MS: The event that really did it for me was a trans-Asian trip from India, through Pakistan, to the Middle East, in 2009-10. I made that trip because I found a disjunction between the way that travel guide books depict the hospitality of the average Iranian and the image of Iranian or Muslim people portrayed in mainstream media.

While in Iran, a group of us stumbled upon an abandoned refugee detention center in the desert. It wasn’t something I was seeking, and it's a long story, but, there were about 10,000 photographs of Afghan people, including about a thousand photos of families, who had been imprisoned there. These photos were abandoned in the dust and the broken glass in the middle of nowhere. I made the decision to take these family photos, which now comprise the Anjirak Afghan Archive.


I became interested in questions of migration because I was following a modern version of The Hippie Trail—The Silk Road adventure—more or less in reverse.


PH: I also did my Grand Tour trip in reverse. In the 18th and 19th century, most people undertaking the Grand Tour travelled from England to Italy, and later, when the rail network was introduced (Orient Express) at the end of the 19th century, also to Athens and Istanbul. I started in Turkey, and travelled into Europe.


MS: Going from India to Turkey, by the time I hit Istanbul, I thought, I am in Europe, this is so European. Whereas, if you start in Turkey, it must feel really Oriental or Middle Eastern and then progressively more and more Middle Eastern until you're in Pakistan and South East Asia. Did you get that feeling?


PH: Doing the Grand Tour backwards I was also doing the Balkan route that many refugees take. You arrive from Turkey in Greece, which is the European Union, but then as you talk to people there, they say no, no, this isn’t Europe. They project it further, to Germany. Going into the Balkan, you’re in a totally different world. The European Union has pumped money into the visual and material things, like heritage renovation. You see the European flag everywhere, which creates this European feeling. This is gone the minute you arrive in the Balkan, where EU money hasn't been introduced. It must be weird for people arriving in Europe to leave it again, in order to get to the ‘real’ Europe.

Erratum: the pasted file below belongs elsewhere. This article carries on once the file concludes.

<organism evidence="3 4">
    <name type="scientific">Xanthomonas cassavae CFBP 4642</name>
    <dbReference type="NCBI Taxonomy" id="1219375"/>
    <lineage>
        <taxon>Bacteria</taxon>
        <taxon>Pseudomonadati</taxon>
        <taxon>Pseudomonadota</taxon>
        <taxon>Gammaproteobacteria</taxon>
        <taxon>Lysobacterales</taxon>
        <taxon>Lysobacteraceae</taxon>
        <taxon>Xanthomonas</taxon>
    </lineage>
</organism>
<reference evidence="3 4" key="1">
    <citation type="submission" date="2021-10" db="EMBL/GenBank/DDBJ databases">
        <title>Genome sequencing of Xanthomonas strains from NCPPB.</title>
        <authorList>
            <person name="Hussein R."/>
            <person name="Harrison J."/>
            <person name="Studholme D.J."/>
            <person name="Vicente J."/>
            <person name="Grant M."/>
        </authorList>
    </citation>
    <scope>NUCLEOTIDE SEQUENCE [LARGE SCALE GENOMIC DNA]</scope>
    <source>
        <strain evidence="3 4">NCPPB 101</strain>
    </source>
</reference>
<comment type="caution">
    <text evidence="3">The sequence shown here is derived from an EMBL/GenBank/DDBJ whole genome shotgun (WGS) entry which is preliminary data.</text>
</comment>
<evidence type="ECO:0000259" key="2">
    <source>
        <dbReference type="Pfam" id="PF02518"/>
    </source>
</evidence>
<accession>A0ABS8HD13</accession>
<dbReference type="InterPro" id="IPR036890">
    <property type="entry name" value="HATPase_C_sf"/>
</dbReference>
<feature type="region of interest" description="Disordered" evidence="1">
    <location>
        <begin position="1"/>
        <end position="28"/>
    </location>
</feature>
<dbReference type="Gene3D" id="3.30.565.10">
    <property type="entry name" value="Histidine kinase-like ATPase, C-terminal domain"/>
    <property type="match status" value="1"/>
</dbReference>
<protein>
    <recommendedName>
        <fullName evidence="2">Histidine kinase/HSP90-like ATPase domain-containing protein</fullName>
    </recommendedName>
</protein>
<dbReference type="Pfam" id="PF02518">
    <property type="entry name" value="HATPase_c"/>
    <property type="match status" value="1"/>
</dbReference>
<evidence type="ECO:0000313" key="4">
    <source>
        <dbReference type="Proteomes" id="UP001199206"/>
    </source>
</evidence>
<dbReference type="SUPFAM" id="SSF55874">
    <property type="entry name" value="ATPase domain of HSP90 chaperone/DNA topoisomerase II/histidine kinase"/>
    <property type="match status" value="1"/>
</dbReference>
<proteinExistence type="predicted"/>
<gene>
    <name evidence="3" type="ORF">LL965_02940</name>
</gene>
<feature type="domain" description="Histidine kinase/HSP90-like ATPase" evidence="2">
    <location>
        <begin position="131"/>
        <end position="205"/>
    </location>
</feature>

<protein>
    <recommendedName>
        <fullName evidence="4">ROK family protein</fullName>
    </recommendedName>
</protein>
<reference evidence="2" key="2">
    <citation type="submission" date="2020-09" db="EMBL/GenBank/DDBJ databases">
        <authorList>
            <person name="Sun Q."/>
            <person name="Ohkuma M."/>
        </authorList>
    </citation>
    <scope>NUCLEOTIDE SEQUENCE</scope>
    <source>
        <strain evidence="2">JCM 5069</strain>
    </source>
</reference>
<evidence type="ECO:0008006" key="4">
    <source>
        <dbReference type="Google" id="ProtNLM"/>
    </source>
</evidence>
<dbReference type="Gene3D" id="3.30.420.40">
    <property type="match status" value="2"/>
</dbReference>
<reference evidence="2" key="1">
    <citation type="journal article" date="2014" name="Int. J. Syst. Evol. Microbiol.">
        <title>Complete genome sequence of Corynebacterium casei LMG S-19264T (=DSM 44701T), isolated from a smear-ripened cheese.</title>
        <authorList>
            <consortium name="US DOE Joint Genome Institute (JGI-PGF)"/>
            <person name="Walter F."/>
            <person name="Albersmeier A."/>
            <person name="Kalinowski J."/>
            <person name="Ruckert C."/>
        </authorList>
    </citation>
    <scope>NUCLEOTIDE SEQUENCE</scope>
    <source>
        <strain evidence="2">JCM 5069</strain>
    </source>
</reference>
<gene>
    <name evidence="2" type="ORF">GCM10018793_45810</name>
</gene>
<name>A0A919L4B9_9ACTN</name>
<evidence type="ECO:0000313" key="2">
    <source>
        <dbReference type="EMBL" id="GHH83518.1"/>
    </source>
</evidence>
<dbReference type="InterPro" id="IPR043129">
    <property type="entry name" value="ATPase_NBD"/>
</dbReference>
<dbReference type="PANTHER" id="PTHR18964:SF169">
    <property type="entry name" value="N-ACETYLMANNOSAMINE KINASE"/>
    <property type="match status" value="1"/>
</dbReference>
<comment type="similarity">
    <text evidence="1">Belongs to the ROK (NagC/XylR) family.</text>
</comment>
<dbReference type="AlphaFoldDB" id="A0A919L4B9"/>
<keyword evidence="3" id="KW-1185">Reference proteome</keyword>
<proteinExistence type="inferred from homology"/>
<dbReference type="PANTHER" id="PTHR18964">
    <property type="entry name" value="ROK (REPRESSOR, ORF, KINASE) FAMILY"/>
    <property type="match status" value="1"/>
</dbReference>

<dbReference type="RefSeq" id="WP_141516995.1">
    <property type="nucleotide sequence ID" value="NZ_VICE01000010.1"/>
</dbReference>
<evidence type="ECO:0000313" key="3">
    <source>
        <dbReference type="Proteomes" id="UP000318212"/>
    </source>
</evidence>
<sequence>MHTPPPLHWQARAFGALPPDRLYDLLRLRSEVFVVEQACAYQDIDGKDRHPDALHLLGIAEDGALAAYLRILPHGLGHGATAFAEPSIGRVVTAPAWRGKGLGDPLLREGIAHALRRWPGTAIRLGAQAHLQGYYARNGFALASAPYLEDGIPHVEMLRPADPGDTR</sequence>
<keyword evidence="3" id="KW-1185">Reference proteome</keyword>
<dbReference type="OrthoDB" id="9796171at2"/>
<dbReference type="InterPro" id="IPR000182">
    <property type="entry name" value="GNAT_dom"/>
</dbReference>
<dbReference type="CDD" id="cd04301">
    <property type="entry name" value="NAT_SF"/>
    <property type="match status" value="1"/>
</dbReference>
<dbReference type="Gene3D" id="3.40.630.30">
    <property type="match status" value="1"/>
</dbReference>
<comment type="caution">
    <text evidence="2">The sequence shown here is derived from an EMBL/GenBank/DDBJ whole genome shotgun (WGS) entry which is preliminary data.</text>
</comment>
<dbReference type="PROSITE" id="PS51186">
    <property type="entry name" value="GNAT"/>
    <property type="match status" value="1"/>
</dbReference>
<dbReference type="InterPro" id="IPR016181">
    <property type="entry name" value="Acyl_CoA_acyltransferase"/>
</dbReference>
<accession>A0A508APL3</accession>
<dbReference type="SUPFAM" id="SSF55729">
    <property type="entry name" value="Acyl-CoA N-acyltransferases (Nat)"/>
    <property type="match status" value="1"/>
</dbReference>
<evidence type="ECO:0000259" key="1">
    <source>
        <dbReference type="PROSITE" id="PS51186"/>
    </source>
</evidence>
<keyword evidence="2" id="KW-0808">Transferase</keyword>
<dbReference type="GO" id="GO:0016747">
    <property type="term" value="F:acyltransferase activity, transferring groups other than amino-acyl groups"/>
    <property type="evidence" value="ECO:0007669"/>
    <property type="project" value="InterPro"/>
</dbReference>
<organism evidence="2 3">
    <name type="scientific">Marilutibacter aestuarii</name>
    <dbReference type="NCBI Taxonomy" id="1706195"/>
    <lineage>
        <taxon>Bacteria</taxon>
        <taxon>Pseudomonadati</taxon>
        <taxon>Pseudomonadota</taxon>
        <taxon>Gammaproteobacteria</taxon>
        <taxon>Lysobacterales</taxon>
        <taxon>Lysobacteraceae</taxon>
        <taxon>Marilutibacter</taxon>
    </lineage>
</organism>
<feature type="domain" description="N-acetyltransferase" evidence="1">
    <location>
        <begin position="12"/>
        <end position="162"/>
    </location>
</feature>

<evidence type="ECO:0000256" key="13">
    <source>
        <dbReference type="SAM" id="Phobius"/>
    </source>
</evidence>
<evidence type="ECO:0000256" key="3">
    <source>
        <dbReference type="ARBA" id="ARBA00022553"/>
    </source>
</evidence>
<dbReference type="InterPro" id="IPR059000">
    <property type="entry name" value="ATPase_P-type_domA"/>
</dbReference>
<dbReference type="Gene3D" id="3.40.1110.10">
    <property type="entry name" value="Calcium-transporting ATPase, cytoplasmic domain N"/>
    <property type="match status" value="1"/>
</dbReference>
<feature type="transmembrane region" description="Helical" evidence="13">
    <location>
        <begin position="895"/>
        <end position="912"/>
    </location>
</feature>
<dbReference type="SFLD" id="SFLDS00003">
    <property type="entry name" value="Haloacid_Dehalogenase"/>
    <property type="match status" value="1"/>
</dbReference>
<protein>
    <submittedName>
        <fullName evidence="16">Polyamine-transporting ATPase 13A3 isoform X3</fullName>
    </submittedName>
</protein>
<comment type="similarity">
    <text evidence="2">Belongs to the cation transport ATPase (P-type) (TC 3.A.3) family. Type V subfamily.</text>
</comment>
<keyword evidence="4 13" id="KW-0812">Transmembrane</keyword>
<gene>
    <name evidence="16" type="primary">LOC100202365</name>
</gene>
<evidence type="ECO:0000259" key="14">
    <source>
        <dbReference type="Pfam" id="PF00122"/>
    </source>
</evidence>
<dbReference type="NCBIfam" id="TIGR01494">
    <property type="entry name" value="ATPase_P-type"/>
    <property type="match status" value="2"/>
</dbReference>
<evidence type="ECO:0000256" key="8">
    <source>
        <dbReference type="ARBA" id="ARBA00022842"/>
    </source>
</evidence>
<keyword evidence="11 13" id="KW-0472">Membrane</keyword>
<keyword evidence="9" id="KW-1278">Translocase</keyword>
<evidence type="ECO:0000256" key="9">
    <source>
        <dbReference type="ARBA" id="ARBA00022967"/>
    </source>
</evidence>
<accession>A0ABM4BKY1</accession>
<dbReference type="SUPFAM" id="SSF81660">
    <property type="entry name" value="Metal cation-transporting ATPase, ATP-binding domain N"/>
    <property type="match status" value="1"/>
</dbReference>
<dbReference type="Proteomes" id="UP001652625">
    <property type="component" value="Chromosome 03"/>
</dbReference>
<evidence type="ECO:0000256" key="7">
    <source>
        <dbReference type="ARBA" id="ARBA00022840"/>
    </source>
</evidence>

RM: Murdoch, you had to figure out what these photos were, as artifacts, how to see them through different lenses: personal, cultural, documentary, evidential, all of those things


MS: Initially, I didn't realise it was an archive I'd pieced together, and getting back to New Zealand, I thought of these photographs as documentation of the war and terror that had rained down on Afghanistan from the Soviets through to the civil war, through the Taliban and the US invasion. Back in New Zealand, I started thinking about New Zealand's relationship to refugees, whether we do enough, and how to do justice to these photographs. In 2013, some of these portrait photos were included in an exhibition called Refugee, at Pataka, in the Wellington region. Together with the curatorial art team, we thought of how to show these pictures so that they would not come across as weak or vulnerable. Nonetheless, I started to feel weird about showing them to an audience who had no relation to them.

As Ramzy Baroud says “a photo, on its own, no matter how artistic, compelling, captivating, even incensing, is not enough. It must be combined or followed by solid actions and a clear strategy to ensure that someday no such tragic contexts exist for photographers to freeze them in time and place.


The artist Allan Sekula makes a quasi-Foucauldian distinction between early forms of photography. Some early photography was honorific and democratised portraiture by allowing people to take photos of beloved family members; other photos documented criminality and were tied up with all sorts of things including trying to analyse race. This is how I started to conceptualise what I was trying to do. I wanted to bring photographs taken in repressive conditions by the state of Iran—to document the asylum seekers as criminals—into an honorific frame. But can the people documented in the photographs really be viewed horrifically outside of their familial or tribal context, where people actually know them? I’ve manage to include digital versions of these photos as part of the permanent archive at the Afghan Center at Kabul University. It’s the closest I’ve got so far to a form of honour, but there's still categorisation. This is where the arts, and an its interest into archives, can play an important role.